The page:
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Withholding Recess as Punishment

February 22, 2019

 

Although it's been decades, the memories of frustration are still fresh. My son missed recess many times by different teachers over his elementary school years. I would finally come to realize that because he was diagnosed with ADHD and other disabilities, he would qualify for this to end by writing the goals in his IEP (Individualized Education Program).

 

We're familiar with some of the symptoms of ADD/ADHD: focusing issues, poor listening skills, forgetful, fidgety, restless, can't sit still for long, talks too much, often interrupts, impatient and intrusive.

 

Without special accommodations for the classroom, his/her teacher may resort to withholding recess in order to change the unwanted behavior. Unfortunately, this is counterproductive. The hyperactive child needs recess to release the build-up of physical energy. Many parents are not aware that if the child's behavior starts affecting his/her grades, they have a legal right to request a 504 Plan or an IEP. 

 

"Recess shouldn't have to be "earned" by kids with ADHD and other disabilities. A report by the Centers for Disease Control, which analyzed dozens of studies about how physical activity affects classroom performance, found that recess and physical education contributed positively to the academic and behavioral performance of students." (https://www.additudemag.com/the-right-to-recess/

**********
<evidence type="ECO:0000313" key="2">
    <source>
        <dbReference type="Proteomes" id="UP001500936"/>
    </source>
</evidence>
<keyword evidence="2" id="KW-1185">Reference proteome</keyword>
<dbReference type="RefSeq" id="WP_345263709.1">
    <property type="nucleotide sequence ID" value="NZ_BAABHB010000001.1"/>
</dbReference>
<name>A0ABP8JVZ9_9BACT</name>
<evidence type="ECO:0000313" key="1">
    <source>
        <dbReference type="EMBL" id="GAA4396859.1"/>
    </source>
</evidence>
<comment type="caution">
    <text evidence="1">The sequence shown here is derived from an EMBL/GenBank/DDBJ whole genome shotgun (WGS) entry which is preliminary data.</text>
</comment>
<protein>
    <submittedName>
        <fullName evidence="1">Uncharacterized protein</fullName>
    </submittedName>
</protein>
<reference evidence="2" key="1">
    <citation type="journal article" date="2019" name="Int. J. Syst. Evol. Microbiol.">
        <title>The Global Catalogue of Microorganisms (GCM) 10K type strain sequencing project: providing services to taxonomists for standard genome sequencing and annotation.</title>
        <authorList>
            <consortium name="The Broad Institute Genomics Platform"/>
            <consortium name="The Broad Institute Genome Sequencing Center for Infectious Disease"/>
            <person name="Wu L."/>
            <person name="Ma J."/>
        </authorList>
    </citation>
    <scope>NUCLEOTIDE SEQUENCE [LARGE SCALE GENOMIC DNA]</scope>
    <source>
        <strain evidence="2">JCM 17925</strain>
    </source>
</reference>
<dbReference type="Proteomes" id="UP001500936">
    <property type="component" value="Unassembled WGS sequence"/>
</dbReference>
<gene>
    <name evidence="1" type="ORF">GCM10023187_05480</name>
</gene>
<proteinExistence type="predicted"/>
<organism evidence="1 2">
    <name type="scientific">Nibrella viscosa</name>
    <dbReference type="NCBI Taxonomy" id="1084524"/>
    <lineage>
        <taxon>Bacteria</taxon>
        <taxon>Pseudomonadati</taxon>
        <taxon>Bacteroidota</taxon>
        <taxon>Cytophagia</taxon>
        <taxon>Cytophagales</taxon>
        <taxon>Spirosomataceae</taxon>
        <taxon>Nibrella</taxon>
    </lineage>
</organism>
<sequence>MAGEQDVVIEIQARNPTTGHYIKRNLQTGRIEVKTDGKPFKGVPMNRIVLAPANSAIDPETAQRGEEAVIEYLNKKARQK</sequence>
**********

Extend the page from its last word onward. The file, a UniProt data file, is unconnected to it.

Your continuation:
There are a number of federal special education and disability laws that support the right to recess for kids with ADHD. Excluding students from recess for behavior relating to ADHD is a form of discrimination. They are being punished for their disability, and this is illegal. Check out https:/www.wrightslaw.com/blog/taking-away-recess-as-punishment-find-a-better-way/ for more insight and ideas on this topic.

 

There are many accommodations than can be utilized to help keep the child calm and more focused in the classroom: sit on a bounce-chair, the use of a fidget toy, frequent breaks, purposeful jobs after recess like taking a note to the office, erasing the board, passing out papers. When given purposeful jobs, the child's confidence increases and motivates him/her to strive for the next one. Leadership skills are developed, as well as social skills. It's a win-win for the child, the teacher and the classmates.

 

I hope to see you here again next week at www.sparklinghope.net. Have a blessed week!

 

 

 

 

 

 

 

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